happydork: A graph-theoretic tree in the shape of a dog, with the caption "Tree (with bark)" (Default)
[personal profile] happydork
A few years ago, I watched my BFF, [twitter.com profile] amymariemason, spend a year making a beautiful wedding quilt for a friend of hers. I’m not saying my jealousy was the only reason I married [personal profile] such_heights, but I coveted that quilt, oh my goodness I coveted it so hard.

So when [personal profile] such_heights and I got engaged in August 2014, I asked my BFF if she would, maybe, perhaps, make us a wedding quilt, too?

It’s now July 2017, the wedding quilt is finally finished, and OH MY FUCKING GOD IT IS THE MOST AMAZING THING IN ALL EXISTENCE COME LOOK HOW TALENTED MY BFF IS SHE’S THE GREATEST THIS IS THE GREATEST COME LOOK COME LOOK COME LOOK OMG!

Many photos of the world's greatest quilt )

Music meme: day 13 of 30

Jul. 20th, 2017 04:32 pm
liv: alternating calligraphed and modern letters (letters)
[personal profile] liv
I'm getting really behind the wave on this, aren't I? Still, there's more than one person still working through the list! Today is One of your favourite 70's songs. I'm not very good at knowing which songs come from which decade, and most of the music on my computer has really inaccurate metadata. But one song which I know is from the 70s, and which is definitely one of my favourites, is Go to Hell by Alice Cooper. I'm not sure if it's actually my favourite 70s song, but I really ought to have something by Alice Cooper in the meme.

I'm really very fond of Alice Cooper goes to Hell; it was my first encounter with the idea of a concept album. I especially love this opening track because it's a bit of (darkly) humorous intro, with the bathos of ridiculously specific examples of depravity:
You'd gift-wrap a leper and mail him to your aunt Jane
You'd even force feed a diabetic a candy cane


I often tell the story of how when I went to university I gained a certain amount of respect among the alternative crowd by explaining that Alice Cooper was in fact a ouijia board chosen stage name for a definitely male singer. Despite not looking like the sort of person who would know rock music trivia. But I love Alice Cooper for being so gloriously terrible, and occasionally coming out with works of sheer genius like Poison (not from the 70s) in among all the McGonagall stuff.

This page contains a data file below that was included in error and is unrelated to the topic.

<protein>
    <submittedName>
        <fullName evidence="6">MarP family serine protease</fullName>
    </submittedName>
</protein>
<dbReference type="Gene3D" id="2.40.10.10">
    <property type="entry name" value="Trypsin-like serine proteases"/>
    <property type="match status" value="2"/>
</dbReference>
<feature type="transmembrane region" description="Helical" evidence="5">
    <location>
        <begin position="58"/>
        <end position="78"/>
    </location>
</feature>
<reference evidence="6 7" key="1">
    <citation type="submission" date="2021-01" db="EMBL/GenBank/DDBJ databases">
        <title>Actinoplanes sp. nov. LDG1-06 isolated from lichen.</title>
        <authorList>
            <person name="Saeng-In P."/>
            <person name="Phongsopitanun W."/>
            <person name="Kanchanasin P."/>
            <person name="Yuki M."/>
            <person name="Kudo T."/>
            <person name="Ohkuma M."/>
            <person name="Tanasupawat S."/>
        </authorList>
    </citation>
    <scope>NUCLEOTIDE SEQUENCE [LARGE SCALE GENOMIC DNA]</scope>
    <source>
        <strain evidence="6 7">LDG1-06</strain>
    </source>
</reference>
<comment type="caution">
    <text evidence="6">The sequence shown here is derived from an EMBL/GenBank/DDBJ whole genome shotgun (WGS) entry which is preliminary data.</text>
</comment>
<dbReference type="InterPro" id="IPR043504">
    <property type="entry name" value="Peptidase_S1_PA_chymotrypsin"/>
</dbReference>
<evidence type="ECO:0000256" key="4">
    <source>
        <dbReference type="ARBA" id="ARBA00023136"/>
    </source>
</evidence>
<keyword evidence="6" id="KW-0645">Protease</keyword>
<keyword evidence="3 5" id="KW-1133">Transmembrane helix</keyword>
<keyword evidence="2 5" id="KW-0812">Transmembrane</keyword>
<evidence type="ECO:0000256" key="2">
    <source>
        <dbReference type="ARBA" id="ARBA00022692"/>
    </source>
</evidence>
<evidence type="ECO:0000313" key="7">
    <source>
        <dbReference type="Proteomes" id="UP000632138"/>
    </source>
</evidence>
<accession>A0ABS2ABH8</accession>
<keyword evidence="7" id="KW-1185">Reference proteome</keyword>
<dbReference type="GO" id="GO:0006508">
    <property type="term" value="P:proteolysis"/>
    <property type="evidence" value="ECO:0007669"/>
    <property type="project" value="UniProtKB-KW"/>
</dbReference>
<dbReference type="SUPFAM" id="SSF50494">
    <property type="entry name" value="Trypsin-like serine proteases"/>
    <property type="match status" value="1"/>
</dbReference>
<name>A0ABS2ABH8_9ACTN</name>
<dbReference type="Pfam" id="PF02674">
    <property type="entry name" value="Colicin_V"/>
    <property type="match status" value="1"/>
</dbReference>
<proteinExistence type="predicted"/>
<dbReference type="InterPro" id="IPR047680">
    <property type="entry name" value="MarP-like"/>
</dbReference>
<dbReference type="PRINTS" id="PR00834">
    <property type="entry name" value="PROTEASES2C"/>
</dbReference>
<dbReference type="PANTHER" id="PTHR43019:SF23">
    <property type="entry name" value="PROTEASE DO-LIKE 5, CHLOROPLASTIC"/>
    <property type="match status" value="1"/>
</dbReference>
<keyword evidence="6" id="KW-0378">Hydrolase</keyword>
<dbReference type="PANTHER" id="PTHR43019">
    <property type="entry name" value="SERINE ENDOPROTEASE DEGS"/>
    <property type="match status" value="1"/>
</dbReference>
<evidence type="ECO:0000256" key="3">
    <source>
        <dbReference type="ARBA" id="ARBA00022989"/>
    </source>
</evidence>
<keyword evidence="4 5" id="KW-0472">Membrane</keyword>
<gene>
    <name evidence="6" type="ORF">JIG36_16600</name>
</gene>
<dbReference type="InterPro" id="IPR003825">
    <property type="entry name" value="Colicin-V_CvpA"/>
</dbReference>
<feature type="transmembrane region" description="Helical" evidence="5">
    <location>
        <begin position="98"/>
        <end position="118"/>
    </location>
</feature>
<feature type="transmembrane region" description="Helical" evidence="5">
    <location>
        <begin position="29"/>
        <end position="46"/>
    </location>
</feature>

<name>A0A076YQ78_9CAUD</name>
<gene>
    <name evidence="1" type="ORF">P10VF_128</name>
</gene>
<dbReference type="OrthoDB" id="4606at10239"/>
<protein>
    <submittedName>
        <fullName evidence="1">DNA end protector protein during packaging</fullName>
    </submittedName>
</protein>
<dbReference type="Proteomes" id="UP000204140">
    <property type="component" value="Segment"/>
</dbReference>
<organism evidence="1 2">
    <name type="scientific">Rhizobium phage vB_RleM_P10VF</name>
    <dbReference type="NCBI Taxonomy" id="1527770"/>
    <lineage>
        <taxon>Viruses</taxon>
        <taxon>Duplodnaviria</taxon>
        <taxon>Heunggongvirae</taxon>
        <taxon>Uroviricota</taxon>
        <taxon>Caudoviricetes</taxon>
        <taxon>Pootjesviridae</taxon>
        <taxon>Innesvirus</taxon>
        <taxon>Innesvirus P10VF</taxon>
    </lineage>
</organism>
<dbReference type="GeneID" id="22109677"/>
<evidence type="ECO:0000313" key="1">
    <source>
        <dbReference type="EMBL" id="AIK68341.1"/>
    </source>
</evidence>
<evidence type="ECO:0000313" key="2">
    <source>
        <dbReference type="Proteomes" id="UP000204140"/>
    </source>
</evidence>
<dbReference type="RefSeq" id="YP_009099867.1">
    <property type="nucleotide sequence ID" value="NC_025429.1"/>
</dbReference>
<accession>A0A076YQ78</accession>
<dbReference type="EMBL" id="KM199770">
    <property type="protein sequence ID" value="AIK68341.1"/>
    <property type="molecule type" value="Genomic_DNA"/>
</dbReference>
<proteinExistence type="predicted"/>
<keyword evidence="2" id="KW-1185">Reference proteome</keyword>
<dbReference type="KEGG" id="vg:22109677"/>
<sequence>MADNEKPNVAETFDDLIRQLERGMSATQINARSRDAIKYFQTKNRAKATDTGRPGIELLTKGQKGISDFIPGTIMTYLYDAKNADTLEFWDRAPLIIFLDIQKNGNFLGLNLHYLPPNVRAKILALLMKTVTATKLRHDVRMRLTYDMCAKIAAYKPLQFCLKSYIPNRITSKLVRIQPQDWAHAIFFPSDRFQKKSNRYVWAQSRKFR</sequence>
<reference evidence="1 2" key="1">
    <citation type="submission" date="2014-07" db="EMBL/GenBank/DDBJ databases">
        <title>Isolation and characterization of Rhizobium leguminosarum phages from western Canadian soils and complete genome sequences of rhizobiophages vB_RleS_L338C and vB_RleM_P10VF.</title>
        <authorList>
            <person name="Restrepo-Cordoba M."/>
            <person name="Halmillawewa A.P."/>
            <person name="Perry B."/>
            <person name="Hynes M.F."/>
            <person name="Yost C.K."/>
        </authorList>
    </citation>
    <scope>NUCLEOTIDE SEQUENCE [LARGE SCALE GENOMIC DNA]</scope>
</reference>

video embed (borderline NSFW) )

Hugo thoughts

Jul. 18th, 2017 11:49 am
liv: Bookshelf labelled: Caution. Hungry bookworm (bookies)
[personal profile] liv
I didn't get very far through Hugo reading. I read all the short stories, and the three novels which were stand-alone or first in a series, skipping the ones that are sequels. I managed two of the six novellas, but didn't feel able to vote when I hadn't looked at the others. And I spent the last day before the voting deadline reading through the novelettes in order to be able to rank them. Plus, I happened to have seen enough of the films I felt I could reasonably vote on that category.

my opinions )

That's brief notes on my voting choices (well, I'm not great at brief)! I'm more than happy to discuss in more detail if anyone's interested, I just wanted to get this posted rather than being intimidated by it.

Catching up

Jul. 17th, 2017 10:25 pm
liv: Detail of quirky animals including a sheep, from an illuminated border (marriage)
[personal profile] liv
So I went away for a few days, and also did lots and lots of reading, and now I'm blocked on posting to DW until I've caught up with talking about both those things. That's not sensible, so I'll try for a small postcard-type entry.

Most importantly, congratulations to [livejournal.com profile] illusive_shelle and her newly-minted husband! The wedding which formed the excuse for a small summer holiday for me and [personal profile] jack was absolutely perfect and amazing.